Interestingly, my gourmet whip arrived last night and as I was cooking Thai curry noodles, I had spare coconut milk and tried the Pina Colada. Very surprised it worked as I was using fresh pressed pineapple juice and I thought the bromelain enzyme would stop the gelling process from working. I can only presume the juice may have been pasteurised by the supermarket. I have to say it was exceedingly tasty especially with double the rum, you couldn't taste it to start with and had the interesting effect of making me tipsy despite the fact I only had around a shot of alcohol total in the few glasses I made.
This is great! Thank you. I appreciate the detailed descriptions e. These are exatly the kind of tips and hints I would like to include in a future update, for instance in a master recipe or in an introduction to lecithin.
Using a flat container and baffling makes sense. It's quite interesting that the foaming works better with the blades than with a tilted or perforated disk. I wonder if this is true for all immersion blenders? KLwood: No plans to print it on paper for now. But feel free to download the pdf, print it and distribute it! It's kinda like wrestling a gorilla Martin, thanks so much for putting this together and making it available to all of us! I'm sure it was a lot of time and effort to do.
I'll be sure to distribute it to any of my students who are interested in this sort of thing. Several new recipes have been added now counting more than in total , including recipes with cornstarch, guar gum, gum arabic, konjac and locust bean gum.
In each section recipes are now sorted according to the amount of hydrocolloid used. The appendix has been updated with tables for comparison of hydrocolloid properties, hydrocolloid densities and synergies. Edit: I just checked out the new edition. It is totally awesome - probably the most comprehensive hydrocolloid resource anywhere in the world. Just to let you know that version 2. Changes include corrections of typos, minor additions to the property tables plus an important update in the gelatin section and a recipe for agar filtration similar to gelation filtration, just faster!
There is also a formula for conversion between gelatin bloom strengths. More info on the formula for conversion between gelation of different bloom strength:. Note that this formula differs from one found in another egullet thread - the simplest way to compare the two formulas is to multiply the bloom strength with the weight or the check the formula is to multiply the bloom strength of a sheet with the weight of the sheet.
I got better results by omitting the square root, i. Just a small note to let you know that I've just published an update of "Texture - A hydrocolloid recipe collection" version 2.
As usual I'm always interested in feedback. You are always welcome to provide new recipes. What can be done to further improve the collection?
You note on page 5 that not all the recipes are tested, let alone optimised. It might be helpful to note the distinction between those that are fully 'de-bugged' and those where you would particularly welcome feedback. Maybe marking recipes with some graphical symbol s to show their status? Its an amazing resource, well done! Back in Jack jackal10 came up with a wish for pictures in his reply to one of my first posts. Already then I thought that it would be great to expand the collection with pictures.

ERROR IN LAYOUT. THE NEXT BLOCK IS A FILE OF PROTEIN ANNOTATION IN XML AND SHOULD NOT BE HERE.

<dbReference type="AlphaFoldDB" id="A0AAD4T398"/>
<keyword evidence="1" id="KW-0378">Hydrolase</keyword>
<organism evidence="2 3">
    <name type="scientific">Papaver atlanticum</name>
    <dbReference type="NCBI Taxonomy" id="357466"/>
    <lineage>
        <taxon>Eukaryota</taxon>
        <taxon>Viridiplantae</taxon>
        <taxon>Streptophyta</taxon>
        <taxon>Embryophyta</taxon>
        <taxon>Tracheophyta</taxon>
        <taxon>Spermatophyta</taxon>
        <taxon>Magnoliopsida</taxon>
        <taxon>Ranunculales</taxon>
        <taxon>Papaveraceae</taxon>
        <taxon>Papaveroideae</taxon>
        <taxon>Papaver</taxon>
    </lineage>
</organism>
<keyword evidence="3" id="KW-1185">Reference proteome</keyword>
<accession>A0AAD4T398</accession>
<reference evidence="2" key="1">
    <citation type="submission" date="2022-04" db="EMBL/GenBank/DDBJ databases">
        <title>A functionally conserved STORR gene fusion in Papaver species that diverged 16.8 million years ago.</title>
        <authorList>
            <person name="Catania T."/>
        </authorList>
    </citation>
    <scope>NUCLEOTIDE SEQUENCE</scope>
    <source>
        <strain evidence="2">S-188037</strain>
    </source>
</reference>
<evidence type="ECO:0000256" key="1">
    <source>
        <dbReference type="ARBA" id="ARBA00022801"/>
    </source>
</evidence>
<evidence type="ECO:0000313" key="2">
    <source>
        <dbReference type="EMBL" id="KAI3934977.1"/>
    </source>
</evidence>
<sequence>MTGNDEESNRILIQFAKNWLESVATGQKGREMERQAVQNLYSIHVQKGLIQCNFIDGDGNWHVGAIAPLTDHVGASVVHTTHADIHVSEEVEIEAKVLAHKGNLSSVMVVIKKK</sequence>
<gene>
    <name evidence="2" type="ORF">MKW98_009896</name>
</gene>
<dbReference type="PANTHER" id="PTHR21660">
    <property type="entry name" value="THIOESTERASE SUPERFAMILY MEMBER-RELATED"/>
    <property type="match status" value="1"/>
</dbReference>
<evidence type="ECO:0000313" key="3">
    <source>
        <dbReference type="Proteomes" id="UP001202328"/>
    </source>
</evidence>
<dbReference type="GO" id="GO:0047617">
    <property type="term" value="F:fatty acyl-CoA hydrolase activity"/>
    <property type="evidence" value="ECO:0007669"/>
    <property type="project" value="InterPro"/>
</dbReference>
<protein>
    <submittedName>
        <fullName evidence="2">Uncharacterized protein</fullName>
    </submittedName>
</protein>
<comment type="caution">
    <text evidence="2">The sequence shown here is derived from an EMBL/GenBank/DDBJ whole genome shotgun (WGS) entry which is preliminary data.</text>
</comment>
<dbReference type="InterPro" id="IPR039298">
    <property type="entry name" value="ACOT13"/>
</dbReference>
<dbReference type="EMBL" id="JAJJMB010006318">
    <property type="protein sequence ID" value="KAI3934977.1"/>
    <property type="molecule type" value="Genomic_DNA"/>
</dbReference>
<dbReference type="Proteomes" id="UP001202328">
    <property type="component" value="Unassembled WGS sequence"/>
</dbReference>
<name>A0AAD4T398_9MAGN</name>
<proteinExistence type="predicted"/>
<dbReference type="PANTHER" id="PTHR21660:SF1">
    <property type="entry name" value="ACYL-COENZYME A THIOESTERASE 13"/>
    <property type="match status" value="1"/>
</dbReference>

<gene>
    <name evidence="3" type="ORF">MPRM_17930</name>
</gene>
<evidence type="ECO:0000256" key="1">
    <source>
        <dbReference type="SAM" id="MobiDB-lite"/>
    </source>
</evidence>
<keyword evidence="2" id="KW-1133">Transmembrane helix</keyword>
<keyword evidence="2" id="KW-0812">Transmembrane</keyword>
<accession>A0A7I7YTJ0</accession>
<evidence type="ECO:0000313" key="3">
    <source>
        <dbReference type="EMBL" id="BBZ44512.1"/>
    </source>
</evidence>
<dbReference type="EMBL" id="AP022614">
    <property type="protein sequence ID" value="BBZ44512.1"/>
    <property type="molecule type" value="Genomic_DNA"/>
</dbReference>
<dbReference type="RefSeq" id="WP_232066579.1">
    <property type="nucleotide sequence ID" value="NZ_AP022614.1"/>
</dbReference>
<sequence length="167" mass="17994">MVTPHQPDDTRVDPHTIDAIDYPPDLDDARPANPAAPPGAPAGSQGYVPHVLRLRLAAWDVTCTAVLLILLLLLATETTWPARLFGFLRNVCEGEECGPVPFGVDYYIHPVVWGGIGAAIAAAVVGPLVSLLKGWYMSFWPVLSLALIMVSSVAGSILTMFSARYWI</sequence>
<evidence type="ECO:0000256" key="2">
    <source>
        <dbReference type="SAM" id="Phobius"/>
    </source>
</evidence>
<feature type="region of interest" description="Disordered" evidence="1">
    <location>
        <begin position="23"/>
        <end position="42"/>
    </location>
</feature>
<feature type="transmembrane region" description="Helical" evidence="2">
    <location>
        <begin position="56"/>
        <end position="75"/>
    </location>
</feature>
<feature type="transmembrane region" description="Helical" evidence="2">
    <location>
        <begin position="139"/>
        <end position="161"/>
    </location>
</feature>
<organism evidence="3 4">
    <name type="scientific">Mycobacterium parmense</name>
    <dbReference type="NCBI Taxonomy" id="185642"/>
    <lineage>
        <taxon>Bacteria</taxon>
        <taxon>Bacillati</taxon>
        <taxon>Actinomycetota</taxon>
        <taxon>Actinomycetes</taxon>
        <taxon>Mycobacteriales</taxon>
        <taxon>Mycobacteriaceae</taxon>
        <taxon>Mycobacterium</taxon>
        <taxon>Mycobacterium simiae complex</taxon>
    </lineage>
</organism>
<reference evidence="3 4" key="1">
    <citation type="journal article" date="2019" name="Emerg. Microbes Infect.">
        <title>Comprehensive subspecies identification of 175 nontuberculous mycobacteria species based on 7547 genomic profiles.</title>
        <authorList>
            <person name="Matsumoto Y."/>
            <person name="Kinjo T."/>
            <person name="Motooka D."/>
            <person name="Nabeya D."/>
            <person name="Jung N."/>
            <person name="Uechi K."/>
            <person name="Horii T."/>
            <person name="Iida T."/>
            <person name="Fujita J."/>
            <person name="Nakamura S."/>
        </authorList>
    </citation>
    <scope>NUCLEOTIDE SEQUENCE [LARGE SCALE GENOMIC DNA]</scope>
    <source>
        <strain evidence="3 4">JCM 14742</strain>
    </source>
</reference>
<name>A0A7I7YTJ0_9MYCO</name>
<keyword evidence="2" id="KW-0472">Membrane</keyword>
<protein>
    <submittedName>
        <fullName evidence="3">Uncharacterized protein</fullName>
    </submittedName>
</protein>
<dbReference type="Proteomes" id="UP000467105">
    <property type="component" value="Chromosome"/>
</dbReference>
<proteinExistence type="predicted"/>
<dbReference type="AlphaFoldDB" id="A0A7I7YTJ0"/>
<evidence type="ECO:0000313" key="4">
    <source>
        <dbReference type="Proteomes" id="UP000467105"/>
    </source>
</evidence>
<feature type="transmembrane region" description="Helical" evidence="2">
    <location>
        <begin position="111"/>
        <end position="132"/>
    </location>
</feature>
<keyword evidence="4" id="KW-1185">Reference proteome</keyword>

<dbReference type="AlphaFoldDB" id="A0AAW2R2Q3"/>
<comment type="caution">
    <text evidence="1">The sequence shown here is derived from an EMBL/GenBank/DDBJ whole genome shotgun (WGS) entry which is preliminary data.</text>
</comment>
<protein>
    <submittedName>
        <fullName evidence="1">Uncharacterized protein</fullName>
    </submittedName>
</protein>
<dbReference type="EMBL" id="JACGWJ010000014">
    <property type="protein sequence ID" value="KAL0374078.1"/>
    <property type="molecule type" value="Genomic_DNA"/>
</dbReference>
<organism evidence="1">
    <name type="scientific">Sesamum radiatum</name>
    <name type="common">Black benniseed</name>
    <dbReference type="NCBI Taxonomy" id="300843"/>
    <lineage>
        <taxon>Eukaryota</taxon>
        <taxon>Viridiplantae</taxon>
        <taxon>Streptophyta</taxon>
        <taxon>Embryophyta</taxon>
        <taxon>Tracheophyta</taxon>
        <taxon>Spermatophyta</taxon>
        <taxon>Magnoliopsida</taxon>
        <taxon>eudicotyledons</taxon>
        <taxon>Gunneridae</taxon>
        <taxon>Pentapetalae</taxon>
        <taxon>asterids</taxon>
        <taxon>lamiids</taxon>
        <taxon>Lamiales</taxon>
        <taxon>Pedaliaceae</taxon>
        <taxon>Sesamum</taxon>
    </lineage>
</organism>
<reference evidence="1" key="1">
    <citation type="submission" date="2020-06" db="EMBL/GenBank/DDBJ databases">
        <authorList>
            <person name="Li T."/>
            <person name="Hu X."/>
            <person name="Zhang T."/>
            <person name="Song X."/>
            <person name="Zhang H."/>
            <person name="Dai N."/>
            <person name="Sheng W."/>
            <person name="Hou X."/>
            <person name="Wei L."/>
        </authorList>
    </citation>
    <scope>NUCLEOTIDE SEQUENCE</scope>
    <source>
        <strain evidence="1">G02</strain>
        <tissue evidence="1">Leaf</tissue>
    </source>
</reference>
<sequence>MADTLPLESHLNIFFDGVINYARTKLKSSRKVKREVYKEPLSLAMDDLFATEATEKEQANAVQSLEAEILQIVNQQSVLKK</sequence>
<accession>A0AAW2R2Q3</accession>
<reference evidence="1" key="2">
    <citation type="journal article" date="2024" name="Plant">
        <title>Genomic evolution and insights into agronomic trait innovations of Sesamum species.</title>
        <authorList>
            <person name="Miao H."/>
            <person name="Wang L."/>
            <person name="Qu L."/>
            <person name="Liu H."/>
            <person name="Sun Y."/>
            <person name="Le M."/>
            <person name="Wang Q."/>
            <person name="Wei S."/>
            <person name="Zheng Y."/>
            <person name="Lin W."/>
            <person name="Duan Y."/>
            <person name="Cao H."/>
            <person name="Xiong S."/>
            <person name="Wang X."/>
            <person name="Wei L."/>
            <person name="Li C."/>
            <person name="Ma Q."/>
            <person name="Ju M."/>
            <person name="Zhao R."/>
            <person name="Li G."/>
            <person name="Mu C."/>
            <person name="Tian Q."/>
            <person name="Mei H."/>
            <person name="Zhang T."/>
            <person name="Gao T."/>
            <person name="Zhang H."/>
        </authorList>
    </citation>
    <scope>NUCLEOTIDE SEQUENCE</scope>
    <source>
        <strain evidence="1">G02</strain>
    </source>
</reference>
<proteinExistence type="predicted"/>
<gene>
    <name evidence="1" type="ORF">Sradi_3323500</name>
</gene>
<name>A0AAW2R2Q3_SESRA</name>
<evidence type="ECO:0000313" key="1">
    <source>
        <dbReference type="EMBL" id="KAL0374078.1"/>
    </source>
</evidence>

And finally I've now started the work to collect pictures - sorry it took so long. But to get things going I definitely need all the help I can get. Here's the deal:. A picture is worth a thousand words, and this is also true for recipes. A picture can illustrate texture well and is an excellent supplement to the descriptions. I therefore invite to you to contribute to the recipe collection by taking pictures to accompany the recipes.
But before you run to grab your camera, please take a note of the following:. Remember to include the name of the recipe photographed and your name as it should appear under the picture.
HYDROCOLLOID RECIPE COLLECTION PDF
The Society is a c 3 not-for-profit organization dedicated to the advancement of the culinary arts. These advertising-free forums are provided free of charge through donations from Society members. I've put together a collection of more than recipes utilizing the full range of hydrocolloids that are becoming available to the average consumer. The collection is available for free download from:. Download it, use it and let me know if you have recipes that should be included in a future update!
Hydrocolloid Recipe Collection version 2.1 Released
Using hydrocolloids allows a chef create almost any shape and achieve almost any texture using food, all without compromising flavor. In the past, gums have gotten a bad rap among consumers, who perceive them as additives used by industrial food producers for economy and convenience; they can ease fabrication and make products that are cheaper, easier to ship, easier to freeze, and harder to spoil. However, as the number of chefs migrating hydrocolloids from additive to ingredient in the pursuit of creating better and more interesting food grows, so increases the number of savvy consumers who abandon prejudices against its usage. Hydrocolloids are large molecules that interact with water, and are defined as a type of mechanical mixture where one substance is dispersed evenly throughout water. A hydrocolloid has colloid particles spread throughout water and depending on the quantity of water available can behave as a gel or liquid. Many hydrocolloids can change their physical behavior and characteristics with the addition or elimination of heat.